The Conscious Actor: Giving Up the Idea of Total Control

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Most people feel good knowing there are certain things in life that they can count on. The summer months bring warm weather, children go back to school in September, Christmas is in December, the sun rises in the East and sets in the West. We have an innate, deep-seated desire for certainty and control, it brings peace of mind.  On the other hand, uncertainty doesn’t feel so good.  Do I have enough talent? Will I work again? Will I fall in love? Will I be successful?  People do funny things to manage their anxiety around uncertainty. One of them is to slip into thinking that you will be guaranteed what you want if you are more in control and always do the right things. But it is a lofty illusion to think that by enforcing these behaviors, you will achieve your goals. In fact, taking this idea too far can actually undermine your achievements and your ability to be happy.

Being controlling can have a negative impact on your life and your acting career. A great Robert De Niro quote sheds some light on this concept:

“A lot of young actors have the idea that, “I’ve got to do this right. There’s a right way to do this.” But there’s no right or wrong. There’s only good and bad. And ‘bad’ usually happens when you’re trying too hard to do it right. There’s a very broad spectrum of things that can inhibit you. The most important thing for actors – and not just actors, but everybody – is to feel loose enough to create what you want to create, and be free to try anything. To have choices.”

Well said, Robert. But how can one attain this sense of freedom to try anything? How do you let go of fear? How do you let go of not being invested in the outcome?

Consider the negative impact of controlling behavior:

  1. Findings show that having goals boosts happiness, but obsessing over them can cause stress.
  2. Overly controlling behavior lowers happiness because when you want something so badly, you are likely to sacrifice what makes you happy.
  3. Obsessing can have a negative impact on your physical and emotional health. Controlling people experience more disappointments because things are bound not to go their way. Constant disappointments can lead to higher blood pressure.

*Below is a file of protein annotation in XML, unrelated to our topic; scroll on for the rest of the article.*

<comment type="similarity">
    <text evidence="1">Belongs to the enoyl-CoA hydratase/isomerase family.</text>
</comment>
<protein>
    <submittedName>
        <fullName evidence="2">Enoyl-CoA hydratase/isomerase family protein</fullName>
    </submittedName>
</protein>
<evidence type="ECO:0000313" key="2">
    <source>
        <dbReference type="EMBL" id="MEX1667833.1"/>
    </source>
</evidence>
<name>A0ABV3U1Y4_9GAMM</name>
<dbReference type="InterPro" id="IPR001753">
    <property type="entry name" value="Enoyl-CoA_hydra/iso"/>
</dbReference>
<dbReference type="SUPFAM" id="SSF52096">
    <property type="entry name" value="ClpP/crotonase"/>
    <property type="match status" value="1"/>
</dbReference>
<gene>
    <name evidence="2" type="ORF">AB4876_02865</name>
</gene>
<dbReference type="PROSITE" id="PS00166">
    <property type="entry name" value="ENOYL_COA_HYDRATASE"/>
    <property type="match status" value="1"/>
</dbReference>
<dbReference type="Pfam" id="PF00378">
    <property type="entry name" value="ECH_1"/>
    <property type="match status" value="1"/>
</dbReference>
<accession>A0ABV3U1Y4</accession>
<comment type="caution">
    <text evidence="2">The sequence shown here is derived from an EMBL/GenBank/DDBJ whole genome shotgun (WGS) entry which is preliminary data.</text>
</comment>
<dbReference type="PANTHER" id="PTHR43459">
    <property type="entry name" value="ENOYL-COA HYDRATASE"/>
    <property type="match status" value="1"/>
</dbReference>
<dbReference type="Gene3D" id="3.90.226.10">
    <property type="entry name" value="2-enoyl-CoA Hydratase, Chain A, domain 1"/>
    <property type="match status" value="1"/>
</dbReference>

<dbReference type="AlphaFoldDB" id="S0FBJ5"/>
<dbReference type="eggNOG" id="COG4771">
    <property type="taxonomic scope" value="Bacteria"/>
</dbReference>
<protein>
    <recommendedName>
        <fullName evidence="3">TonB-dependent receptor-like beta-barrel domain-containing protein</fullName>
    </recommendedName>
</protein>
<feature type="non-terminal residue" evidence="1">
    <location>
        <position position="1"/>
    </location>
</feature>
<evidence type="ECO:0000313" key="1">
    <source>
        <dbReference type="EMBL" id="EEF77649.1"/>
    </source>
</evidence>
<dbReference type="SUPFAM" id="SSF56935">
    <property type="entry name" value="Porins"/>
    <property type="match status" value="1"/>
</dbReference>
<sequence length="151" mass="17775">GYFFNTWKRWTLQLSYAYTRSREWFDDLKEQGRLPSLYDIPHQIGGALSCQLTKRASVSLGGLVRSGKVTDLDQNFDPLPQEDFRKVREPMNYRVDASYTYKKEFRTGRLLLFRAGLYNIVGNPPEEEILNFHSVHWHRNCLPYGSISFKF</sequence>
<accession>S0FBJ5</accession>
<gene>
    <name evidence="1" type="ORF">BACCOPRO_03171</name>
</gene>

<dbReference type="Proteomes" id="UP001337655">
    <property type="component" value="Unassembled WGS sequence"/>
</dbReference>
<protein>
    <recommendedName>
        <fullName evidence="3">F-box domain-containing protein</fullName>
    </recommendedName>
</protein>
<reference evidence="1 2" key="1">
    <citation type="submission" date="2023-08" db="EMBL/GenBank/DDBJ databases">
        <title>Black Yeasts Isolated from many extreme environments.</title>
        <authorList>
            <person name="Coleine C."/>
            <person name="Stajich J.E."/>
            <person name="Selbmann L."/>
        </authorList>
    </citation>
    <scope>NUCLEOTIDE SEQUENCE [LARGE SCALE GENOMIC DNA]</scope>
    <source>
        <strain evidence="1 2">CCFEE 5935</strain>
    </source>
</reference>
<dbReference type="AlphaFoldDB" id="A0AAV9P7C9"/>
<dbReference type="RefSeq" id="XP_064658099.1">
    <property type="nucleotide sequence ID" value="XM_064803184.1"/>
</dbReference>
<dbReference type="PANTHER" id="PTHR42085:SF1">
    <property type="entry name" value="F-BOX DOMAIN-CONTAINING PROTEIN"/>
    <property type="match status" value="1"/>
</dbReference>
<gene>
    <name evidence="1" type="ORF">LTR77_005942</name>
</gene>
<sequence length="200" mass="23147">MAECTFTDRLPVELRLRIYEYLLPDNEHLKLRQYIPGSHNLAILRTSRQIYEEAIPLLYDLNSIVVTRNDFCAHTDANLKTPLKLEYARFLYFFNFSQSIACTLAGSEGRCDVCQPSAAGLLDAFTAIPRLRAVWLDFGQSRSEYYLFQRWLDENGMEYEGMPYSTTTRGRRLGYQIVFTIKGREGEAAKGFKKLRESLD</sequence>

4. When you’re afraid to make a mistake, you are less likely to be in touch with your intuitiveness.
  5. The need to be right and be in control can have a negative impact on your relationships. Do you want to be right or do you want to be loved?

Consider the positive impact of having less control:

  1. Uncertainty is an important ingredient in spicing up your life. How interesting would a film or television show be if you knew how it ended? Would the Olympics be so thrilling if you knew who was getting the gold medal? Mystery and magic happens when we allow ourselves to be tickled by the process.
  2. Finding more inner peace when you accept reality. You don’t have control over most things that happen to you. Loosening a tight grip can give you more energy for the things that you do have control over.
  3. When you are busy trying to figure out the right thing to say and do in order to be liked, you are stifling what you truly feel in your heart. When you stifle your authenticity, you end up living someone else’s version of your life, not your own. In order to reach your full potential, you must learn to trust yourself.

To be the best version of yourself possible, you must dig deep inside yourself, face your fears, and find the courage to be true to yourself. Here’s to reaching your full potential!


I’ve created The Conscious Actor Inspiration Journal; to help actors develop awareness of what inspires them. Beautiful pages filled with inspirational quotes to help keep you strong minded. For New York actors, the journal is available at Drama Book Shop Los Angeles actors may pick up the journal at Samuel French Bookshop

Conscious Actor articles are not a substitution for professional psychotherapy.

Bonnie Katz, MFT is a licensed therapist in private practice. Her goal as a therapist is to help clients reach “optimal mental wellness”, so that they can feel happiness, fulfillment and joy in their everyday lives. For more information on Bonnie’s therapy practice, visit her website.

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